How Long Does Bankruptcy Stay on Your Credit Report?

Feb 25, 2020 3:00:00 AM Bad Credit




Written by Admin

When we were young, no one ever really taught us about tricky financial situations like credit card debt, owing money to the IRS at tax time, or going through bankruptcy. Unfortunately, many of us have had to learn these lessons the hard way. High-interest loans and credit card bills can sneak up on the best of us. But the good news is that you’re not on your own anymore; there are resources available to help.

If you can catch it early enough, bankruptcy can often be avoided. It might seem impossible to dig your way out of a financial hole that was years in the making, but it can be done. The first step is reducing your debt.

But sometimes, the problem is too far gone by the time we catch it. If that’s the case, just remain calm and open-minded; you still have options, and like everything else, this problem is temporary.

Bankruptcy Can Stay on Your Credit Report for Up to 10 Years 

If you’ve found yourself facing down bankruptcy (either officially or potentially), you might be wondering about the implications of doing so. How long bankruptcy will stay on your credit report will depend on what type of bankruptcy classification you pursue. The two most common debt reduction or elimination bankruptcy classifications are Chapter 13 and Chapter 7. A Chapter 13 bankruptcy will stay on your credit report for up to seven years, while a Chapter 7 bankruptcy will stay for up to ten.

So, what’s the difference? The biggest distinctions are the length of time that the bankruptcy remains on your credit report and what happens to your possessions:

  • Chapter 13 bankruptcy is considered to be a re-organizational bankruptcy, meaning that your property will not be sold. You’ll be given the opportunity to adhere to a court-mandated repayment plan, and if you do so successfully, you may get to keep your property.
  • Chapter 7 bankruptcy is the harsher method and is also known as liquidation bankruptcy. The majority of your property will be sold in order to pay off your debts. This is typically for individuals that have a limited source of income (or no income at all) and won’t be able to pay back their debts otherwise.

Bankruptcy in any form will hurt your credit, but the impact will decline over time. If bankruptcy seems like the only path left to take, carefully consider your options first, and come up with an individualized plan for rebuilding your credit and securing a healthy financial future.

What to do Before Filing for Bankruptcy

There are typically some tell-tale signs that you’re heading toward bankruptcy. If you’re missing payments, receiving regular calls from debt collectors, you’ve run out of credit, and you’ve tried taking out a home equity loan that didn’t help, you may be on your way.

But bankruptcy is meant to be a last resort. It’s not only damaging to your credit, but it also comes with costs that can make the situation harder, especially if you plan to hire a bankruptcy attorney. Before you file, it’s important to consider what else you can do first:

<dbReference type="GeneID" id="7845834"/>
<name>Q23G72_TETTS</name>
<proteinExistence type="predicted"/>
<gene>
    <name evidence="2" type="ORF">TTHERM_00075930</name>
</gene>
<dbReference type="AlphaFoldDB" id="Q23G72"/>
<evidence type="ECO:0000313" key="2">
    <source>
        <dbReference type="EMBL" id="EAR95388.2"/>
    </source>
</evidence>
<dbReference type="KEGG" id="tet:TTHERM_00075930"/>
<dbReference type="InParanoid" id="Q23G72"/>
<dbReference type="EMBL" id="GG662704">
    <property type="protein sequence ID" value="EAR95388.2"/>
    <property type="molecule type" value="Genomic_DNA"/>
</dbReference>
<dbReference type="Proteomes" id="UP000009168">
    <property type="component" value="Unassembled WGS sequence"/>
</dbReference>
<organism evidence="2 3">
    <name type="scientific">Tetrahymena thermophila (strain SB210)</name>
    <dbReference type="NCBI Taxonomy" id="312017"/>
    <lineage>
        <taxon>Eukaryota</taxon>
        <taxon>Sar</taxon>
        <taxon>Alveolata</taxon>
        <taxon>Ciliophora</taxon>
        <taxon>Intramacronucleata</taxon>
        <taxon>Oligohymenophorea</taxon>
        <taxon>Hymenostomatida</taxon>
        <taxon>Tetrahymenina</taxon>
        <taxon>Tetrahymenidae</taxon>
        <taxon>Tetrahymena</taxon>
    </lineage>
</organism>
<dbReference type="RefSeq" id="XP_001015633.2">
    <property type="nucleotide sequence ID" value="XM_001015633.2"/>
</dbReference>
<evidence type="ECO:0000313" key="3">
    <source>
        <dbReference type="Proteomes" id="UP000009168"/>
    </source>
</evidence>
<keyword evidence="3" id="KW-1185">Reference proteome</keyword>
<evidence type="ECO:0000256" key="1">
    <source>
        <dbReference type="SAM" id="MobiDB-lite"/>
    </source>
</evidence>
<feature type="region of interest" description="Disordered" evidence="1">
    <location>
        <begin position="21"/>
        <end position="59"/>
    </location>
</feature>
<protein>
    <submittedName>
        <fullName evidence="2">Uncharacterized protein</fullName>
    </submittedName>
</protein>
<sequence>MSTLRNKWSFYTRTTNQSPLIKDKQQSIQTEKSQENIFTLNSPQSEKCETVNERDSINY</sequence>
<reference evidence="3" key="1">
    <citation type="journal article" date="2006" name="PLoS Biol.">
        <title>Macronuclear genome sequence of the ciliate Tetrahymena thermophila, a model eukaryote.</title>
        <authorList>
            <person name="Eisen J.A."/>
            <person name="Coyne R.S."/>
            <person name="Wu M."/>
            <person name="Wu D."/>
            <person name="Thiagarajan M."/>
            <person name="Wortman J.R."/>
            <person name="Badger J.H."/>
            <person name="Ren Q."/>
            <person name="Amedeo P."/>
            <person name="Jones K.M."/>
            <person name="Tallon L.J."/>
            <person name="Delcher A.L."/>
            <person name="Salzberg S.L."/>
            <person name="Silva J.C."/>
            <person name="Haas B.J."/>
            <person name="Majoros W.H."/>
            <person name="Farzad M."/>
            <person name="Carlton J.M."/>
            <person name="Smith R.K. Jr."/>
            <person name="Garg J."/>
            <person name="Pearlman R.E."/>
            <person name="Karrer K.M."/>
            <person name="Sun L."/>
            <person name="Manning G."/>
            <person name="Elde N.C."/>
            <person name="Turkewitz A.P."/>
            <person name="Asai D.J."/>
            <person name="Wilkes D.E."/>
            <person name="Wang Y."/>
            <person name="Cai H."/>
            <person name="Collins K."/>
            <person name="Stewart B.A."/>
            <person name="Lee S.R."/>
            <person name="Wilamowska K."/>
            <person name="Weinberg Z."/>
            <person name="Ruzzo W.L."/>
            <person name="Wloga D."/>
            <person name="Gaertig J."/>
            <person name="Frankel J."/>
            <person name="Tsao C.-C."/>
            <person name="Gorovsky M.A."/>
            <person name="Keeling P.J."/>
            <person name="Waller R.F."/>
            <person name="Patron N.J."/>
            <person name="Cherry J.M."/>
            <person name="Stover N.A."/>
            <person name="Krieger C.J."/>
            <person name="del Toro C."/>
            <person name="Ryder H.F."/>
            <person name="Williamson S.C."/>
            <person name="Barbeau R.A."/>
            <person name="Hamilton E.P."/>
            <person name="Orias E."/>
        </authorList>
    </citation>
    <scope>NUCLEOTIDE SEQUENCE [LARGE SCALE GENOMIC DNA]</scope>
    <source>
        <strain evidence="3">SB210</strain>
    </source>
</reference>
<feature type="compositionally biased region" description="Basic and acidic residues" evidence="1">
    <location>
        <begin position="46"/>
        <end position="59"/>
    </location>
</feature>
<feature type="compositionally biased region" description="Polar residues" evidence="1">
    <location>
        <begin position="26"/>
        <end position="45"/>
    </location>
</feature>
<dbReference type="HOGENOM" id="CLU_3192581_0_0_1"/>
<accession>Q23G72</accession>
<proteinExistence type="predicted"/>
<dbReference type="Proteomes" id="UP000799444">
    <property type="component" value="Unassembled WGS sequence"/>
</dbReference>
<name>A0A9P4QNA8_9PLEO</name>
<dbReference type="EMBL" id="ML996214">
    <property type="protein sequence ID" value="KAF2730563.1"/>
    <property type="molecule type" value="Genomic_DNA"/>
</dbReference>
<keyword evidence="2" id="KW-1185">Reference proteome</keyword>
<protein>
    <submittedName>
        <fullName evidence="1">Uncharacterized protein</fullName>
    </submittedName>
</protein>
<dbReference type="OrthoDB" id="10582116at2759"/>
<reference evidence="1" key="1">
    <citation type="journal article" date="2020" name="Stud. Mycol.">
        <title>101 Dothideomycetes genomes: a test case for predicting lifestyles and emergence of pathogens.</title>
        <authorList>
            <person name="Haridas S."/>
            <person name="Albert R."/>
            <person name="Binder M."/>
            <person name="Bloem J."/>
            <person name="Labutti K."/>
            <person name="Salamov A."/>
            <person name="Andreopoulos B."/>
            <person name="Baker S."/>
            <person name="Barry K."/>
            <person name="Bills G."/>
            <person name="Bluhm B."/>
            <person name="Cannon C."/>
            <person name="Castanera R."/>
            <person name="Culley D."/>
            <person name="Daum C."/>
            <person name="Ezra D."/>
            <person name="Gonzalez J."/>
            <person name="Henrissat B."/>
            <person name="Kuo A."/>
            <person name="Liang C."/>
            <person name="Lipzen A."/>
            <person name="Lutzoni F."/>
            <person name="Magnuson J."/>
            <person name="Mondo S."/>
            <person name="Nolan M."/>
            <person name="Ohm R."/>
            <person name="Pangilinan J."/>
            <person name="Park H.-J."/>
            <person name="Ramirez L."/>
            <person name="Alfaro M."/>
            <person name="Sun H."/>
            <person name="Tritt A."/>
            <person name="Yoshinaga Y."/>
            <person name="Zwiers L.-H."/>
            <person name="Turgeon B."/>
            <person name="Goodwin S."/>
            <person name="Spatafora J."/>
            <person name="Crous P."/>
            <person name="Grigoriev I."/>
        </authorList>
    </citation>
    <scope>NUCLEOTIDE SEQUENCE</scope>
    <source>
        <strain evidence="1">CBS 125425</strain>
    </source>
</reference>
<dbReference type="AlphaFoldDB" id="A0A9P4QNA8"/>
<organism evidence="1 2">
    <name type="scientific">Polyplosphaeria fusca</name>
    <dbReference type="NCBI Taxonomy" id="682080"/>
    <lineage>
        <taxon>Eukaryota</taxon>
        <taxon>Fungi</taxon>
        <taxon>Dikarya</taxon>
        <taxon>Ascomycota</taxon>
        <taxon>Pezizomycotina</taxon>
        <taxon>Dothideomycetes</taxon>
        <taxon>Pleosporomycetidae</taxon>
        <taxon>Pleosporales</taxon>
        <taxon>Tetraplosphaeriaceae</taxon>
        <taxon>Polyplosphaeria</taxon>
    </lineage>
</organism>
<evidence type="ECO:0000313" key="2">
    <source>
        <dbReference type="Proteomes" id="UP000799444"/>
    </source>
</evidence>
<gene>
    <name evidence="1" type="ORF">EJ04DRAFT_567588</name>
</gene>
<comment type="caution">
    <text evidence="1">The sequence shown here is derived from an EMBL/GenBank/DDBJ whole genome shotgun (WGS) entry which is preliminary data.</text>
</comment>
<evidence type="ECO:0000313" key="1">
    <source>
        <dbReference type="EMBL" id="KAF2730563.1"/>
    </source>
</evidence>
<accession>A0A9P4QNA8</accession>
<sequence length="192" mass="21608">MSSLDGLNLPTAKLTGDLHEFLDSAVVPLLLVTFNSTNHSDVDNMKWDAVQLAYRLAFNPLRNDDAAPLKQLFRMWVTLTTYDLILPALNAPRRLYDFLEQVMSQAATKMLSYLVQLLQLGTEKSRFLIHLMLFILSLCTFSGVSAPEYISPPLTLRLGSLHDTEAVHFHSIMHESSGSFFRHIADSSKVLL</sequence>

1. Sell some of your possessions and use the profits to make payments on your debts. We live in a time where you can sell just about anything online. Gather up the items that you can live without, like excess clothing, furniture, electronics, and jewelry, and then list them for sale online. You can also bring certain items to pawn shops, second-hand consignment shops, or tag sales. Each payment you can make will help you lessen that debt.
  2. Cut costs in other areas and reallocate the funds to your debts. If you have multiple streaming services, consider canceling cable. Thousands of individuals have been saving money by cutting the cord and moving to a connected television or streaming strategy. If you’re in the habit of going out to dinner or meeting your coworkers for happy hours, start eating at home. Skip the manicures, save on utilities by leaving lights off when you can and adjusting your thermostat, and save on gas by carpooling. Why not clip coupons or look for product discounts online before you head out to the grocery store? You may be surprised by how much even these seemingly small activities will add up to more and more savings. 
  3. Find additional income streams. You can bring in additional income to make payments on your debt by picking up hours at work or getting a part-time job on the weekends. If you have a creative hobby like calligraphy or making jewelry, you can market your skills and sell handmade products online. You can also drive for a ride-sharing service like Uber, deliver groceries, or sell other services on Fiverr. If you are a great writer, consider writing blogs for companies that are always looking for writers and great content.
  4. Ask your creditors if they have hardship programs you can take advantage of. If all else fails, talk to your creditors about the situation you’re in. Many lenders and banks understand that their customers may face financial difficulties, and they may be able to help you avoid bankruptcy. Let them know that you want to pay them, but you’re struggling. Ask them to help by lowering your monthly payments and/or decreasing your current interest rate, and see what they can do.

You can try any combination of the above strategies to see what works best for you and will help you avoid bankruptcy. If you’ve already tried these or you’re looking for more, consider ways to make money and save such as reaching out to your phone provider to lower your rates, or shopping around for better rates on your savings account. Sometimes even the simplest of methods can really help to add up to more money in your pocket.

Our company specializes in helping borrowers like you who need emergency financial assistance, and you can contact us here if you need information, guidance, or assistance. 

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